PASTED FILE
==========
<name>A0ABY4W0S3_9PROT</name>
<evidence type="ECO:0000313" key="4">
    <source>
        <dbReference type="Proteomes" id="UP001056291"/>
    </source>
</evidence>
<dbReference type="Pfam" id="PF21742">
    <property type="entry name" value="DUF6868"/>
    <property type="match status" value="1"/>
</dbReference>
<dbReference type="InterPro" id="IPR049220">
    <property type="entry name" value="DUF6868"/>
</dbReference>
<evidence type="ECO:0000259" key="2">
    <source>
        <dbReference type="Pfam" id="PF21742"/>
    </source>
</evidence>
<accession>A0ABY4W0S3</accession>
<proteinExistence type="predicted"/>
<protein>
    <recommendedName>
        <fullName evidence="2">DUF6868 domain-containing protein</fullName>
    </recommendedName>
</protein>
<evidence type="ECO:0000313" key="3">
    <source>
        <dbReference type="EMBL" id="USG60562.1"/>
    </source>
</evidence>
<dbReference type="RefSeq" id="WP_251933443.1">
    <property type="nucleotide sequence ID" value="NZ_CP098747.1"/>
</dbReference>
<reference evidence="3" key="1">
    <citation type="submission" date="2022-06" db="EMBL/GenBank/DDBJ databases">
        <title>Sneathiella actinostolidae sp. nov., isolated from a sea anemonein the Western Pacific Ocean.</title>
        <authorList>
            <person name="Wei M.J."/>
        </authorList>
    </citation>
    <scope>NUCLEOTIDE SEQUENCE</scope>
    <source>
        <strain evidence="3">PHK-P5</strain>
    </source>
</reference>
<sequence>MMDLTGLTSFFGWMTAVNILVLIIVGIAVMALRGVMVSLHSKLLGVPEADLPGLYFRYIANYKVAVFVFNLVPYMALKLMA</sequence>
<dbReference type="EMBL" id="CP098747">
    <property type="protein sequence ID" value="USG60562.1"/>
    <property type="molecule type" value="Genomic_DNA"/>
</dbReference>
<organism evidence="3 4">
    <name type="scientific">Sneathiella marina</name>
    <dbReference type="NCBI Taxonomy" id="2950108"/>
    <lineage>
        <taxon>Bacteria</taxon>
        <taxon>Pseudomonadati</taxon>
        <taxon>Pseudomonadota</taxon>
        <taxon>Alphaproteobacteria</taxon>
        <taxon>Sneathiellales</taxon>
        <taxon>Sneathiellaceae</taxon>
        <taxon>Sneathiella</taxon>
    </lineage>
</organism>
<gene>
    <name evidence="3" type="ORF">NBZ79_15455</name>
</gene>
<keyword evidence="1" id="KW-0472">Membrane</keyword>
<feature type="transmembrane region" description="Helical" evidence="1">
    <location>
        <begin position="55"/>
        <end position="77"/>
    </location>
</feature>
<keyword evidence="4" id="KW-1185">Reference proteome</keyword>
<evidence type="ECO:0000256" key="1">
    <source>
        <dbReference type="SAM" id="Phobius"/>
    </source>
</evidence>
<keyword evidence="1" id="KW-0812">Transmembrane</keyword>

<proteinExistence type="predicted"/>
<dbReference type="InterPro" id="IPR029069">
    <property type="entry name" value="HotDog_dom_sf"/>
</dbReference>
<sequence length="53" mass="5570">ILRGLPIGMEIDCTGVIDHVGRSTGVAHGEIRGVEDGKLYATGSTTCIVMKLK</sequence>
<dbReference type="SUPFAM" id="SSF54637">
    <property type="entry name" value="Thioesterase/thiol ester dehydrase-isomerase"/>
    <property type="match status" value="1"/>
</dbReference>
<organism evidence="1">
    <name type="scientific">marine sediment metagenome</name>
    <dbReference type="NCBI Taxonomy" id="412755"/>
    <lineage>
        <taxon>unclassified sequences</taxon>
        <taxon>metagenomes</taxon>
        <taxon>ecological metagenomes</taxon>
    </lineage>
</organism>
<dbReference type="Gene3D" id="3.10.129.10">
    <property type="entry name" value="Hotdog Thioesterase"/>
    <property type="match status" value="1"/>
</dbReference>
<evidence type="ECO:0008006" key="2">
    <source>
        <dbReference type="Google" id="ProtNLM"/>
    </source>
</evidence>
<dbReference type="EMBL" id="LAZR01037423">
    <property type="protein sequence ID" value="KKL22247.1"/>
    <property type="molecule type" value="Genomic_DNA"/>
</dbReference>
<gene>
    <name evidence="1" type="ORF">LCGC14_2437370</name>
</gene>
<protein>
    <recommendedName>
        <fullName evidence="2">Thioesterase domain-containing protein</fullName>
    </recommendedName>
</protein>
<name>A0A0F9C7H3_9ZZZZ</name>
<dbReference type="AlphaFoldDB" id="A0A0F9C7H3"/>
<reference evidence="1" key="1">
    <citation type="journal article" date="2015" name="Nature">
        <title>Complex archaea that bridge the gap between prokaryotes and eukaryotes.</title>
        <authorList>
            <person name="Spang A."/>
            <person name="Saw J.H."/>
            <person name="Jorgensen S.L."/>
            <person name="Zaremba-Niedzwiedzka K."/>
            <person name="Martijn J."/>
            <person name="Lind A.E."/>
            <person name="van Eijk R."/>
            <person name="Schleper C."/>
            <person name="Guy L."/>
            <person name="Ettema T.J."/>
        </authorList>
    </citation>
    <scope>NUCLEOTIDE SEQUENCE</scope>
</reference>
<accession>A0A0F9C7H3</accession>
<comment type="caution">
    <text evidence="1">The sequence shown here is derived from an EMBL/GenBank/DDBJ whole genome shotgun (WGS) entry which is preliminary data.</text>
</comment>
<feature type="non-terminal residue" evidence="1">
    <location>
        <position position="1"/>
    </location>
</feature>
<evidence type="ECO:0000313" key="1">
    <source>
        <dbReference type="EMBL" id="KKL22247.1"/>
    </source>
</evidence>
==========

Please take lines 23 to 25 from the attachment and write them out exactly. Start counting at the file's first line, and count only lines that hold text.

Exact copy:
        <fullName evidence="2">DUF6868 domain-containing protein</fullName>
    </recommendedName>
</protein>